Wednesday, April 24, 2024

Bleak future awaits Botswana’s next generation

A child born in Botswana today can expect to achieve (on average) only 41 percent of her future productivity.

This upsetting record is contained in the Human Capital Index (HCI) 2020 Update entitled: Human Capital in the Time of Covid-19 which ranks countries on how effectively they are preparing their citizens for the future.

The score means Botswana is well below the Sub-Saharan Africa average of 58 percent and high-income countries average of 70 percent. The Human Capital Index ranges between 0 and 1. An economy in which a child born today can expect to achieve complete education and full health will score a value of 1 on the index. The HCI Index measures potential productivity in the health and education sectors globally mainly focusing on the knowledge, skills and health that a child born today is expected to accumulate by their 18th birthday.

With a 2020 score of 0.41 points or 41 percent, Botswana is ranked 141 against a global benchmark of 174 countries and is also ranked 28th on the African continent. Human capital is very critical and the report emphasises that no country has “showed large GDP improvement without at least some improvement in some human capital dimension.”

The bottom 26 countries on the Index are all African countries, the least performing being Central African Republic where a child born today is expected to achieve only 29 percent of their productivity.

However Botswana has since made progress in improving human capital over the past decade when the country scored 0.37 points in 2010. Some of the areas in which Botswana has progressed are adult survival rate which improved from 65 percent in 2010 to 80 percent in 2020. This is mainly attributed to the decrease in HIV/AIDS prevalence and reduction in HIV/AIDS-related mortality due to the improved coverage of antiretroviral treatment. Furthermore, Botswana has already surpassed the UNAIDS 90-90-90 target and is currently at 91-92-95%.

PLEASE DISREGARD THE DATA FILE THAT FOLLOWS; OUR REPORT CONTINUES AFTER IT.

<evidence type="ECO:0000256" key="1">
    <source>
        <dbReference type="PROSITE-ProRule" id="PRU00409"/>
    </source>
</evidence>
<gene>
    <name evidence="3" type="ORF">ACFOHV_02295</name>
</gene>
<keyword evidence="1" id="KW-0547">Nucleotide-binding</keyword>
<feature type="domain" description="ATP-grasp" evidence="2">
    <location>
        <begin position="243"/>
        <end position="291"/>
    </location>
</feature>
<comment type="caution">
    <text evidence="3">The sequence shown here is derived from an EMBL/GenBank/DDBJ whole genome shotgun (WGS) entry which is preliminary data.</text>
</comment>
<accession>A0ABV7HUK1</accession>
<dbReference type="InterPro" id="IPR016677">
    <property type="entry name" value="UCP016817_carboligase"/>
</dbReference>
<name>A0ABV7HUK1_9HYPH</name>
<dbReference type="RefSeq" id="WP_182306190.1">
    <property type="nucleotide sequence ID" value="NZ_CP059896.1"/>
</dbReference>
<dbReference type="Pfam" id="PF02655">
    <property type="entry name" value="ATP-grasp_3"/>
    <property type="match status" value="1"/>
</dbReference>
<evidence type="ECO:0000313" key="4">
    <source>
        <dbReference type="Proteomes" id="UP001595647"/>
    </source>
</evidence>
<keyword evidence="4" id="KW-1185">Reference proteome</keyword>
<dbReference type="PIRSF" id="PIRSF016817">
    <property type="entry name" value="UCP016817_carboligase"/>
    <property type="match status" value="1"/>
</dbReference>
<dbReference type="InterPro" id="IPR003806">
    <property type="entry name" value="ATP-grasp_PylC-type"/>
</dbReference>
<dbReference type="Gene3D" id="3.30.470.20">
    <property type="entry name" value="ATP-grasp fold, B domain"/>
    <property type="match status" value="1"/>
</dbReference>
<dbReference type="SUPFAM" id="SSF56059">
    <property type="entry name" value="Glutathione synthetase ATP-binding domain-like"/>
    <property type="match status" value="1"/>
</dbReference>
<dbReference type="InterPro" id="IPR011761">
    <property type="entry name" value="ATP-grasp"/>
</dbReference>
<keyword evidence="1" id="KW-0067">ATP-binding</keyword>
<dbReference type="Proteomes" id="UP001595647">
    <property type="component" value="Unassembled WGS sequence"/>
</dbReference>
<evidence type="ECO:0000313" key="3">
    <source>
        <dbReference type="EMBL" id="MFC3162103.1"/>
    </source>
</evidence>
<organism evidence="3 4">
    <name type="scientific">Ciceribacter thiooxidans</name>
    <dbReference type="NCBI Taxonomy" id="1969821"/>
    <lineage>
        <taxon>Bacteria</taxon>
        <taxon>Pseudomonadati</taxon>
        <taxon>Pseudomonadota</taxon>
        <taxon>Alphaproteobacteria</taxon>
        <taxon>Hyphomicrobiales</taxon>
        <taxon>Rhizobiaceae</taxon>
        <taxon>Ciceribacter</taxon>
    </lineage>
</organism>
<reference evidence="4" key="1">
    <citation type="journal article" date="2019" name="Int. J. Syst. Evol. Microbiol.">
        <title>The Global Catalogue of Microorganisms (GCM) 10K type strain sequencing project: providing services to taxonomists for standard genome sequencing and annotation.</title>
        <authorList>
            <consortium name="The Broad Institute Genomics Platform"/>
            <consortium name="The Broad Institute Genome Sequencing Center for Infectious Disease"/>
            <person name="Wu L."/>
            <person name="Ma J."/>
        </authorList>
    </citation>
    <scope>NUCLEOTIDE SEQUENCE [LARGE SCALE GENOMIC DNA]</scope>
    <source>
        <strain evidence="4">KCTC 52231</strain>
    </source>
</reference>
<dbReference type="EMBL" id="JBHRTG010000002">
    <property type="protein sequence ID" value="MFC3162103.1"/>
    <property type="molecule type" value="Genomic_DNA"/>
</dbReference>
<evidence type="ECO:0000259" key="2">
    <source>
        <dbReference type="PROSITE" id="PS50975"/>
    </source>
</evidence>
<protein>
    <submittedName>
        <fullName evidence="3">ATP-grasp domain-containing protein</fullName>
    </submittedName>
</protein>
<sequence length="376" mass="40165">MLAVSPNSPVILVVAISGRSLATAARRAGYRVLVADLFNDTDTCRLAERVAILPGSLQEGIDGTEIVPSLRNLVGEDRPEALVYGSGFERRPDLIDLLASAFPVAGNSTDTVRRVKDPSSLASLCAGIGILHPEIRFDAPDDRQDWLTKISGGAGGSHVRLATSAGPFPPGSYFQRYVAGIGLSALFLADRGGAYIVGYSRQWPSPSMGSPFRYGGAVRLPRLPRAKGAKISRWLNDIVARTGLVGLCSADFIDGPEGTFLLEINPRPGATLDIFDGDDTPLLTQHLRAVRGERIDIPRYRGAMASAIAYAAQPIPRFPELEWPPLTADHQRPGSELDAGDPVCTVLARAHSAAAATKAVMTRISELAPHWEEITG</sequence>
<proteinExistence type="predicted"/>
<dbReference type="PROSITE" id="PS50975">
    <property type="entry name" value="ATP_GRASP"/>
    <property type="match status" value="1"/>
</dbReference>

The best performing country on the African continent is Seychelles where a child born today can on average expect to achieve 63 percent of their productivity. Worldwide, Singapore took the first-place spot with a child born today expected to achieve 88 percent of their productivity. Hong Kong ranks second with 81 percent and Japan comes in third with 80 percent.

The report also says there are a few “resource-rich countries, where human capital has not yet matched the potential that one would envisage given these countries’ development.” Currently in Botswana there still exists a large gap between human capital and labour market outcomes in Botswana. This is because when a child born today becomes a future worker, he or she may not be able to find a job which allows them to fully utilise their skills to increase productivity.

While Covid-19 came at a time when Botswana was healthier and more educated, data presented in this report shows that substantial human-capital shortfalls and equity gaps existed well before the arrival of coronavirus. Covid-19 also threatens to reverse these human capital gains by cascading into education shocks.

Human capital is a central driver of sustainable growth and poverty reduction and comprises of the knowledge, skills, and health that people accumulate over their lives.


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